Federal Preemption & Immunity Statutes Empower "Elites," Not the "Country"


So the conservative media is expressing alarm about the new Politico.com poll showing the stark, night-and-day difference between the Washington "elites" and average Americans, the "country" folk who live through loyalty to their faith, their Constitution, and their family. This isn't the first commentary on the cultural divide between Washington and the rest of the country. And I agree with the conservative media wholeheartedly - a Washington elite that isn't connected with and to the average American has no business over-governing and over-taxing us.

So why doesn't the conservative media see that federal laws that preempt state law and provide immunity to one or another group, from financial services to a proposed cybersecurity law, rip through the fabric of our Constitution and Bill of Rights? Why the obsequious bow to the crowd that demands a virtual end to the 7th Amendment right to jury trials for civil suits in the name of economic efficiency or market share? The Founding Fathers declared all Constitutional rights to be "unalienable" and therefore beyond subjection to a cost-benefit test (that didn't work for the gun control crowd against the Second Amendment, did it?). Solid, thoughtful conservatives, from the American Spectator to Rush Limbaugh and Liberty Central, reacted to the Politico poll by commenting on the tendency for mainstream Republicans to sometimes follow along blindly with the elitist mentality. But I doubt that even those conservatives realize the extent to which federal legislation which preempts state statutory and common law, and thereby immunizes corporations from accountability for their actions, routinely attracts numbers of self-described "conservative" Congressmen.

Ken Connor, longtime conservative activist, 7th Amendment defender, and Chairman of the Center for a Just Society, made several relevant points in a post on the CJS site yesterday:

The tort system promotes local control. Through the jury system, people at the local level decide what is reasonable behavior within their own communities. Ordinary citizens, applying a common sense standard of reasonable care, making decisions about acceptable and unacceptable conduct within their community - that is the essence of local government. And, as a result of those decisions, suppliers of goods and services within the marketplace will often modify their own behaviors (i.e., improve health care standards, place guards on dangerous products, protect against discharge of toxic pollutants) without the necessity of yet another costly and intrusive governmental bureaucracy...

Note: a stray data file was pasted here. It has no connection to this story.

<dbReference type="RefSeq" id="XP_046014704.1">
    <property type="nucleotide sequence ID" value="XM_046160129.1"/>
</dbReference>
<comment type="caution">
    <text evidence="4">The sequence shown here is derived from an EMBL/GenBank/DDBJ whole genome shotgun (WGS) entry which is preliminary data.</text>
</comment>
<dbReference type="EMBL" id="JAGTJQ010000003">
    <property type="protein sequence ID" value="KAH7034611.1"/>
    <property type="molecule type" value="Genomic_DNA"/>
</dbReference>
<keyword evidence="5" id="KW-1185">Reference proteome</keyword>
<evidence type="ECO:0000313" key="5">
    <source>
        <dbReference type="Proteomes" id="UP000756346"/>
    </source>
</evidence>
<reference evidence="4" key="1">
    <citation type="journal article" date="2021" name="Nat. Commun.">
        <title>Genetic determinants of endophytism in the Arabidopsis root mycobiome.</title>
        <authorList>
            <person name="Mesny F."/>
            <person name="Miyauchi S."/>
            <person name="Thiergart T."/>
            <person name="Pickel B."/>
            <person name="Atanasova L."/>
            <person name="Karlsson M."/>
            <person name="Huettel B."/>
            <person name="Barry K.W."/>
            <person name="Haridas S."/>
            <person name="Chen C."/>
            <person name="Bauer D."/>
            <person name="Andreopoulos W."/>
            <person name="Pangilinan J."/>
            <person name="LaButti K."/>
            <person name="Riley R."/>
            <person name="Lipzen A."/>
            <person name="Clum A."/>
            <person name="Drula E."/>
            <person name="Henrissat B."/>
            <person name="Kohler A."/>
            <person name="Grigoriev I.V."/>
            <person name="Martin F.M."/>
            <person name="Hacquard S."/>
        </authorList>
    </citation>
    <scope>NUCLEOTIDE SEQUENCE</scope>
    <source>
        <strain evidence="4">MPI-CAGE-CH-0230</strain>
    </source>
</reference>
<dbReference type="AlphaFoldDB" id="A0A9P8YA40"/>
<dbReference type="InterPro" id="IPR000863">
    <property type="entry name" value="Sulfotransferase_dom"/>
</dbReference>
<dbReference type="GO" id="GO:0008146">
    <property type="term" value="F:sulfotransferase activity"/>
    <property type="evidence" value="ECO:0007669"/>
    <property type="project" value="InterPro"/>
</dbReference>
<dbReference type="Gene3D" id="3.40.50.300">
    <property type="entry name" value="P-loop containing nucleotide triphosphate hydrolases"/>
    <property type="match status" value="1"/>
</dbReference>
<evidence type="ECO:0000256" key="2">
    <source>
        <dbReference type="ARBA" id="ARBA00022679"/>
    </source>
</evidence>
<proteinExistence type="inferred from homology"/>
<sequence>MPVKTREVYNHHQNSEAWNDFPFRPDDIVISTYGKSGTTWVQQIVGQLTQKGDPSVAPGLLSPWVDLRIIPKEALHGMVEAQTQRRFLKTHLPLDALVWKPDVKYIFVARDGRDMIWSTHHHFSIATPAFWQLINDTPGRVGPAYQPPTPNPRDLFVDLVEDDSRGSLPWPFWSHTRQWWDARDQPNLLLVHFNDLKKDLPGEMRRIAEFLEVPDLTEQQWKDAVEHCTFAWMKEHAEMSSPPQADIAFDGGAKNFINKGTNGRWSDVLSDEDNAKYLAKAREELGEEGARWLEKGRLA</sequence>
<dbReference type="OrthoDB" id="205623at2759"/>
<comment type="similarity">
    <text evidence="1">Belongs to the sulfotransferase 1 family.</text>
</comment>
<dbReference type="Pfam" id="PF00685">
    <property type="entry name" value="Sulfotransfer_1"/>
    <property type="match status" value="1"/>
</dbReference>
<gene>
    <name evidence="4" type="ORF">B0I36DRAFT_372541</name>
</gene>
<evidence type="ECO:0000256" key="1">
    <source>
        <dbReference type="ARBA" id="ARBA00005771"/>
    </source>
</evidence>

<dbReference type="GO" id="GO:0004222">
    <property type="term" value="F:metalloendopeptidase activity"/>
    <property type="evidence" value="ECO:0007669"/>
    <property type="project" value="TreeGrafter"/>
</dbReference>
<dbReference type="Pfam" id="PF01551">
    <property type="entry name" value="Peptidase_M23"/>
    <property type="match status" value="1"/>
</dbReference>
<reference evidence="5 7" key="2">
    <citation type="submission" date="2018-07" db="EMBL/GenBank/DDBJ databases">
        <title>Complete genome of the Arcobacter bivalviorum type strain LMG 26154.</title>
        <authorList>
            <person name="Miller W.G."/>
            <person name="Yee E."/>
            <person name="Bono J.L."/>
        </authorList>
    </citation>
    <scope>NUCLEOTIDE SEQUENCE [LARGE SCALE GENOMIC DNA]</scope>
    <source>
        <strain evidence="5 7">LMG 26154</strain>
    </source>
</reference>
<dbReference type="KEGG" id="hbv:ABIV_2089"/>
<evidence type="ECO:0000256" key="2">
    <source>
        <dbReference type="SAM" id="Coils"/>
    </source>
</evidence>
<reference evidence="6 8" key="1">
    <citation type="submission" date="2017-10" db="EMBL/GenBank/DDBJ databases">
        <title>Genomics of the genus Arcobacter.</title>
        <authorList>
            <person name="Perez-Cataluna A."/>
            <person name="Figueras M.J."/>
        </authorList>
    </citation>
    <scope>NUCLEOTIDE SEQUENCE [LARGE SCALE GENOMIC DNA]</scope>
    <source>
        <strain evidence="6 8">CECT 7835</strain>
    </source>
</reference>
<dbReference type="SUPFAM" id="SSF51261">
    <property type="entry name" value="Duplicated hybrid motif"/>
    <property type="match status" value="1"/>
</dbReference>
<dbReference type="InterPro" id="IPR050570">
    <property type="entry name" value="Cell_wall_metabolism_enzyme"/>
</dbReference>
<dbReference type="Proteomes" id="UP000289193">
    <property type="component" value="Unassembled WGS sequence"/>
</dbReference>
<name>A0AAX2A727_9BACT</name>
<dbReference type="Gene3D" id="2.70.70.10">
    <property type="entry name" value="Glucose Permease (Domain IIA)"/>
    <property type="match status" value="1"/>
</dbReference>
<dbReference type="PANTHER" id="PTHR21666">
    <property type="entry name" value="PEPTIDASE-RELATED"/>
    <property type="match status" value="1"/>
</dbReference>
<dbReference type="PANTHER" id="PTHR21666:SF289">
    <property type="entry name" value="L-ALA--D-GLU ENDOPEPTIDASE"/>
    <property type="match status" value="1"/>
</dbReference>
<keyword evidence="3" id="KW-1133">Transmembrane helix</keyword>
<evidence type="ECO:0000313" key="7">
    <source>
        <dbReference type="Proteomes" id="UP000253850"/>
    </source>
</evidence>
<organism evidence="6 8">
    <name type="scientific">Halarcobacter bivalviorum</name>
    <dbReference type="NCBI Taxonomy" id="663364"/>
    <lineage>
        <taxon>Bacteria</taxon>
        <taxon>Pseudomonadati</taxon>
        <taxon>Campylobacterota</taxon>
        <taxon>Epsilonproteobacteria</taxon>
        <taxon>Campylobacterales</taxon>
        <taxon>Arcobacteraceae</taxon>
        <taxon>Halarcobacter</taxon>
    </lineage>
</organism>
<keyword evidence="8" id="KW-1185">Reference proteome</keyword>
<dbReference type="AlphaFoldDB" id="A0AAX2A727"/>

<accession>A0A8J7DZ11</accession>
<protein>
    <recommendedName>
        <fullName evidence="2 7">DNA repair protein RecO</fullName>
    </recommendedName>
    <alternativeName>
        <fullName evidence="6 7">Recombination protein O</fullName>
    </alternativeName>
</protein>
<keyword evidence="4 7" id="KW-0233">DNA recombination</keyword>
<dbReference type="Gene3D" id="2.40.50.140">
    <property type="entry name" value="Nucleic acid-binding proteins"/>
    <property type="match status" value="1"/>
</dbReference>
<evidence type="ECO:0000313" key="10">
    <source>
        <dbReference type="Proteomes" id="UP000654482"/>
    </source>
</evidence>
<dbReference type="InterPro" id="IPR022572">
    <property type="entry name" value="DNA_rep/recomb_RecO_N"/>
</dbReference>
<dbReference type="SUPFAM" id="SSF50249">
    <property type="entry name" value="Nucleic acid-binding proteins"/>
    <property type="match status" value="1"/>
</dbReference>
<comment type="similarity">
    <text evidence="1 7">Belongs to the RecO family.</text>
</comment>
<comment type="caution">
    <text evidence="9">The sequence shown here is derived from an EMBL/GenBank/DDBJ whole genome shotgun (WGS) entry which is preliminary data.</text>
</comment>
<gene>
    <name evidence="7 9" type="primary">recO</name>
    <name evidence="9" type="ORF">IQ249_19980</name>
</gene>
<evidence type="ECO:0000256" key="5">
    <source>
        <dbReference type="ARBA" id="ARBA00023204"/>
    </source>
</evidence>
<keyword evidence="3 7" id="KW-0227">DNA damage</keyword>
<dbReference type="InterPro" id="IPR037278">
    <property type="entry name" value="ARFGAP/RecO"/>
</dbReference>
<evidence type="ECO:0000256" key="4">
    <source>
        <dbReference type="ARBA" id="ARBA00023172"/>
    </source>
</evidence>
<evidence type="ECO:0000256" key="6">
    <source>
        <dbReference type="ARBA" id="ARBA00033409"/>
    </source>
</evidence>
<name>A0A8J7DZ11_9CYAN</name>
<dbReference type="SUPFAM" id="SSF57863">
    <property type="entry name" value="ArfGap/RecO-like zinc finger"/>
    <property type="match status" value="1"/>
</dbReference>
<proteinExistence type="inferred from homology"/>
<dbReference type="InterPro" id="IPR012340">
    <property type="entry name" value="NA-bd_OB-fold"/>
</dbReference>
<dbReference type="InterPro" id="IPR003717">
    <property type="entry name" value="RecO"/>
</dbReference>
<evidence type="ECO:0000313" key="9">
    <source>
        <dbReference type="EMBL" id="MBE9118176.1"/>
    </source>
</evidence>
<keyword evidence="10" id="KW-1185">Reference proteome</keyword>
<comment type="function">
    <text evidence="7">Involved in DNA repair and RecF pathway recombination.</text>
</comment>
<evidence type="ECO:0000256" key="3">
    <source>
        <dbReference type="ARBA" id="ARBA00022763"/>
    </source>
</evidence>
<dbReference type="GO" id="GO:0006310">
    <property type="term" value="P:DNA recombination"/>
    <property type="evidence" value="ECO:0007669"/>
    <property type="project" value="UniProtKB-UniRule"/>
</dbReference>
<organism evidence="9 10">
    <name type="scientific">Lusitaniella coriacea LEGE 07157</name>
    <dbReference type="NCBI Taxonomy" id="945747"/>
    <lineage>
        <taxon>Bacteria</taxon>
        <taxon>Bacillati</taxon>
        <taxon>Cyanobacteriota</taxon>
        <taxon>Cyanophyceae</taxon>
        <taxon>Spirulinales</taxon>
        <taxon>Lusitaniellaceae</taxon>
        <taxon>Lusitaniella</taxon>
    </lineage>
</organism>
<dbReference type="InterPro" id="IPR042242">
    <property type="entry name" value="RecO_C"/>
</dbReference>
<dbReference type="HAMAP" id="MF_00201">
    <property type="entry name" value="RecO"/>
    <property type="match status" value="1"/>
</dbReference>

With regard to other questions constitutional, conservatives (and libertarians, for that matter) argue that an exception should not be allowed to undo the rule. We shouldn't revoke the 2nd amendment just because some individuals commit crimes with guns. We shouldn't axe the 1st amendment just because some choose to exercise their free speech in a hateful manner. And we shouldn't do away with the 7th amendment just because some tort lawyers and their clients make frivolous claims in court.

Conservatives need to trust the Founders' wisdom and their trust in juries to rightly judge civil suits. Preemption and immunity turns over the authority to the elites. As I wrote on June 24, there's nothing "conservative" about giving some unelected, anonymous bureaucrat thousands of miles from an American hometown the authority to rule over what is safe, instead of letting a jury of 12 good Americans decide it.

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This page contains a single entry by Andrew Cochran published on July 20, 2010 5:21 PM.

BP Still Not Legally Obligated to Pay Claims - First Senate Committee Action on Liability Limits This Week was the previous entry in this blog.

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